Dayton City Commission approves ordinance for chained dogs 

Published: Wednesday, June 06, 2018 @ 10:43 PM
Updated: Wednesday, June 13, 2018 @ 9:44 PM

Dayton commissioners hear arguments for changing dog laws

UPDATE June 13 @ 9:44 p.m.: 

The Dayton City Commission voted to approve a dog ordinance involving the length of time unattended dogs can be on chains.

Police now have the right to seize any dog chained for more than 30 minutes outside of a property, a change from the previous two hours allowed.

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Dayton Mayor Nan Whaley said this law change didn’t come from herself or her staff, but from several members of the community who were adamant about the humane treatment of city dogs. 

“The reason we are doing this isn’t to police everyone and say ‘got cha’ but to say this is our standard in the community,” Mayor Whaley said. 

The Mayor said she hopes this law will bring changes in behavior to city dog owners, but will allow police to step in if they aren’t willing to follow the new law. 

FIRST REPORT June 6 @ 10:43 p.m.:

Dog owners who leave their pets on chains outside all day could face big fines, and have police seize their animals if they are mistreated.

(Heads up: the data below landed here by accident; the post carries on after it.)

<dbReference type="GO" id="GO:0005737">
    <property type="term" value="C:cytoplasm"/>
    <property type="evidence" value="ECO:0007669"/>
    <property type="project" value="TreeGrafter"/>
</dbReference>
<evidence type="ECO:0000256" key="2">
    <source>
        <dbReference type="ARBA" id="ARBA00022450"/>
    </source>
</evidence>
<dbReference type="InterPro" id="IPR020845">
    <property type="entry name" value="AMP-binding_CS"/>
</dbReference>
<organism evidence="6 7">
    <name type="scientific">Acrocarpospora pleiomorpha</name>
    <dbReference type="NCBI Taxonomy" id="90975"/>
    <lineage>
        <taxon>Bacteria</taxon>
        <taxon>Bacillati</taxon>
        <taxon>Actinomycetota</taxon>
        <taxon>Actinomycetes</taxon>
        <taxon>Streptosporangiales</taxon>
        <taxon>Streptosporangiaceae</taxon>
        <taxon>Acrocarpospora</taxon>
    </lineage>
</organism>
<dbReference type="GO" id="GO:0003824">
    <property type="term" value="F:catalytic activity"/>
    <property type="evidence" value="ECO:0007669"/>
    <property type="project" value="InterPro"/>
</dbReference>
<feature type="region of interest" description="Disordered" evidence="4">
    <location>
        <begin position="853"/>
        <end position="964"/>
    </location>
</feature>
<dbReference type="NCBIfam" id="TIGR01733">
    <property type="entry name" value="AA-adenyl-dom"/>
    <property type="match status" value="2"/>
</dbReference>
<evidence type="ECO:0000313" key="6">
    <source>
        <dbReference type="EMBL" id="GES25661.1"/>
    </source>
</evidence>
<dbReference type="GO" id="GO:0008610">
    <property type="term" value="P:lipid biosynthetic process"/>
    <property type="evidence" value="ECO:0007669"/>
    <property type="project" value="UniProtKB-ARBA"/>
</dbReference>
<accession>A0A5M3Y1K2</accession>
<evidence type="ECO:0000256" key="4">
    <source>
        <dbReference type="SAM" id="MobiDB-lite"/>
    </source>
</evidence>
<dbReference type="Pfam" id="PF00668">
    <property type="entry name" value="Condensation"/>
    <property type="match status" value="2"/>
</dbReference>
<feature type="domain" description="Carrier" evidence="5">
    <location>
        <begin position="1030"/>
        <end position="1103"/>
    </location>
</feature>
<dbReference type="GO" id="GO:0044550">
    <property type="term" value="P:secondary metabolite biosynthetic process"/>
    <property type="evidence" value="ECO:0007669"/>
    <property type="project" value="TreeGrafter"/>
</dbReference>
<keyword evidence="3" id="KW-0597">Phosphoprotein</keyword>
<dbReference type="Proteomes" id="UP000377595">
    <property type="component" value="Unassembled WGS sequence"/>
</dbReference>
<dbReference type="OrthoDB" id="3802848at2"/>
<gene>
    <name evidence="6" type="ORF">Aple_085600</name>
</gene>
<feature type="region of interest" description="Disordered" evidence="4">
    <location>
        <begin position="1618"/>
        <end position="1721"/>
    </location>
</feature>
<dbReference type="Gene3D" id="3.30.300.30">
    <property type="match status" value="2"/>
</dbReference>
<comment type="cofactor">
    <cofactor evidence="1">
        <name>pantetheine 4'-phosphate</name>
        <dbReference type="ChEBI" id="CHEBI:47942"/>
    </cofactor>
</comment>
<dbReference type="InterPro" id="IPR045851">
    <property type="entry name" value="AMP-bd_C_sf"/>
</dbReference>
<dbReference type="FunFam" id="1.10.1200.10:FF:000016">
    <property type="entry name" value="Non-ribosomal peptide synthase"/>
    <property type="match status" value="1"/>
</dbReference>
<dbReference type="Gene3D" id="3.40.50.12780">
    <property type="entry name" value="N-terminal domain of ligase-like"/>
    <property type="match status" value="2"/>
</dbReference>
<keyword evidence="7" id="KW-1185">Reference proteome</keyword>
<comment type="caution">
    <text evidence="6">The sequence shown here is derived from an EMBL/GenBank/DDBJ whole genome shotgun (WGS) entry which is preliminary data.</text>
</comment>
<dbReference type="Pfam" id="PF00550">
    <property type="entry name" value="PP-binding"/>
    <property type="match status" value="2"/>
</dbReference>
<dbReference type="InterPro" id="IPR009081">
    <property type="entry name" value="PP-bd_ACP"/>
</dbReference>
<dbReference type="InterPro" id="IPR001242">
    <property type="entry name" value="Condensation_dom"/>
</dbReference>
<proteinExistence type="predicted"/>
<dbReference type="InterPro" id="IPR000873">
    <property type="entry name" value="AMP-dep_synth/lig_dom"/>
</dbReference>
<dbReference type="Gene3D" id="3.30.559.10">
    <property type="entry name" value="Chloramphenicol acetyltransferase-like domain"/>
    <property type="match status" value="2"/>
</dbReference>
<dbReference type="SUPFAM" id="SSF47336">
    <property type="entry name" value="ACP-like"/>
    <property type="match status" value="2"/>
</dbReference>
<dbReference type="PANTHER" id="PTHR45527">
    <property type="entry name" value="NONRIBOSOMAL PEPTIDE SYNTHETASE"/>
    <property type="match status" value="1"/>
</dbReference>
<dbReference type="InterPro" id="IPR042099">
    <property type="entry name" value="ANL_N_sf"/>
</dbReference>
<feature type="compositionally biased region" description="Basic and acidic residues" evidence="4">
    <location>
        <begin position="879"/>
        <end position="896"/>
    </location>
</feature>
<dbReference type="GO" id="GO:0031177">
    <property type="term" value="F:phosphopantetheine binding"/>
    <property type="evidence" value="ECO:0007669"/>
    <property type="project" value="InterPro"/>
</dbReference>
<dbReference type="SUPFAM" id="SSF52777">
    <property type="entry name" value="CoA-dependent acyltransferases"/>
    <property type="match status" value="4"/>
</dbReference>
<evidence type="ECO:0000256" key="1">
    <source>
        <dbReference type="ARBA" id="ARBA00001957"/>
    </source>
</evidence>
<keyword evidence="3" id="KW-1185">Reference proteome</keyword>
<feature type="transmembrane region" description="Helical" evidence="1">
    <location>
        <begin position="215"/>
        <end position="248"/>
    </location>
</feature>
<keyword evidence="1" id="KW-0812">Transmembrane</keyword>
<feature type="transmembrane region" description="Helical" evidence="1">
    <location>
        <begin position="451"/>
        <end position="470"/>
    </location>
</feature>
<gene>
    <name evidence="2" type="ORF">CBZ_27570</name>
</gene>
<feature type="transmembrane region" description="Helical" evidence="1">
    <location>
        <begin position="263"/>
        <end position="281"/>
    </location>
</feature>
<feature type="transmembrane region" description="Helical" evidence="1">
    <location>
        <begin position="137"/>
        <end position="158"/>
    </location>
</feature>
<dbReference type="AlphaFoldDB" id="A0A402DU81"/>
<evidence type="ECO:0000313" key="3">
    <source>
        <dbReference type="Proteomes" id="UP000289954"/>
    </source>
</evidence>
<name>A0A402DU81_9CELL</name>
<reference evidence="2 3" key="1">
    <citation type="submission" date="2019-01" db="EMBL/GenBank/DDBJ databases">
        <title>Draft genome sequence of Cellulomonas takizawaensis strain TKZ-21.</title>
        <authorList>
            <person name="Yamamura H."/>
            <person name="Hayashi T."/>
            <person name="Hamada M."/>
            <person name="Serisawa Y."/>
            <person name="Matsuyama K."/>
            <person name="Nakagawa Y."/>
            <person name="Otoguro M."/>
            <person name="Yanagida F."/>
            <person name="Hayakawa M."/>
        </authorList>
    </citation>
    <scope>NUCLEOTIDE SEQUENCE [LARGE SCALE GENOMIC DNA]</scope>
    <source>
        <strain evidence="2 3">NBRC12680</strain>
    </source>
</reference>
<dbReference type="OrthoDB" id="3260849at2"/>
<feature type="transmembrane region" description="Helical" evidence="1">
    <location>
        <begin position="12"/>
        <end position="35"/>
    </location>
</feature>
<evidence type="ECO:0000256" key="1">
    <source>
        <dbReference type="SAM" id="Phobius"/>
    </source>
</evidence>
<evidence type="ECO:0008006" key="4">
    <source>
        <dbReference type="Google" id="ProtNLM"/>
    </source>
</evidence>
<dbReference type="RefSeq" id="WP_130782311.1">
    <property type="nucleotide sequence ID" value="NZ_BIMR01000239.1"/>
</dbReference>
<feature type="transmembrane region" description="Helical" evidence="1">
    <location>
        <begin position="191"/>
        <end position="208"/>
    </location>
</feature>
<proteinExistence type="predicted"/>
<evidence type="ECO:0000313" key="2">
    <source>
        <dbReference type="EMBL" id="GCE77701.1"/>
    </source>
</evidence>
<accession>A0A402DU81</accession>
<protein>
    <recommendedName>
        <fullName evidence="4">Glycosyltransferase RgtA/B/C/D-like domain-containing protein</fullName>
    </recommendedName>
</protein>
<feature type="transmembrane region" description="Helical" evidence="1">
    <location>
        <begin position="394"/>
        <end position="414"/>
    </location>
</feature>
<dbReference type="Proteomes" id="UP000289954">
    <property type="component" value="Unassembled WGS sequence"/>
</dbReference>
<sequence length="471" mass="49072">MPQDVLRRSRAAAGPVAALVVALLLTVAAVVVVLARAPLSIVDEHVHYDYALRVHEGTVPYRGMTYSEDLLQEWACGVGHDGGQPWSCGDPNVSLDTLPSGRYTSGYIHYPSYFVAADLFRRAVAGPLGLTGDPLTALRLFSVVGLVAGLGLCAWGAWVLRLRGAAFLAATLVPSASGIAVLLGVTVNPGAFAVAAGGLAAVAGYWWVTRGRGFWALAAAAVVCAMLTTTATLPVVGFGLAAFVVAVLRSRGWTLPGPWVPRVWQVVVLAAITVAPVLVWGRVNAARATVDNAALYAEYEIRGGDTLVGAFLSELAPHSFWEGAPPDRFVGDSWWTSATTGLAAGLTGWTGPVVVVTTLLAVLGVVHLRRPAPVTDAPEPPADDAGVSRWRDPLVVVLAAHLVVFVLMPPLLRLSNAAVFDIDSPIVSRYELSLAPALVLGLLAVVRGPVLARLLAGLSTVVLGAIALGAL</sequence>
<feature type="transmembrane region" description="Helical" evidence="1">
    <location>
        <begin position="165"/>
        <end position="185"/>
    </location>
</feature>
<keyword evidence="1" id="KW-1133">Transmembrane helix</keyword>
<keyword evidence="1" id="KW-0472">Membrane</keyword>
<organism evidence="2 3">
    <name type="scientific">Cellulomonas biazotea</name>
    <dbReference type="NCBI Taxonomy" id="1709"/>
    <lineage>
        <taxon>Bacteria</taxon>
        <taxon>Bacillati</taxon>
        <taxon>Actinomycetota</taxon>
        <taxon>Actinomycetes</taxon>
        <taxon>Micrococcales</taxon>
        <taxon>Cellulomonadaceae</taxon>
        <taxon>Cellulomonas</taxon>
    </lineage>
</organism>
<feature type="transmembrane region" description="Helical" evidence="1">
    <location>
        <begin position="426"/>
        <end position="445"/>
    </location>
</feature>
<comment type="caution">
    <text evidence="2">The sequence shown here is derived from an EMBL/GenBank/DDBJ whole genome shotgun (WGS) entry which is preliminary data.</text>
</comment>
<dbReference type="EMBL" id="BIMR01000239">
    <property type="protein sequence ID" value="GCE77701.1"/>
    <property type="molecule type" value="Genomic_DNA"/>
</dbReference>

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Dayton City Commission on Wednesday night held a first reading on changing a city ordinance, and adding a new one.

“We need to make sure we are treating animals humanely,” Gail Downie, a dog advocate and part of a Facebook group that posts photos and info about animals left on chains in the city.

Four years ago, the city made it so dogs could not be chained unattended outside for more than two hours straight during a 12-hour period.

“Chained dogs suffer. They’re pack animals and when they’re chained alone in a yard often without medical care, food, water they suffer. They get anxious and then they can pose a danger to others if they get loose,” Downie said.

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A second proposal would allow Dayton police officers to impound an animal they believe is in danger. 

“This is necessary for the Dayton Police Department to do what they need to do if there’s a dog that’s being inhumanely treated,” Dayton Assistant Prosecutor Andrew Sexton told commissioners.

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Police officers would still have to leave written messages to dog owners if police seize the animals. And, within 10 days there would be a hearing to determine whether officers had probable cause to take the animal. 

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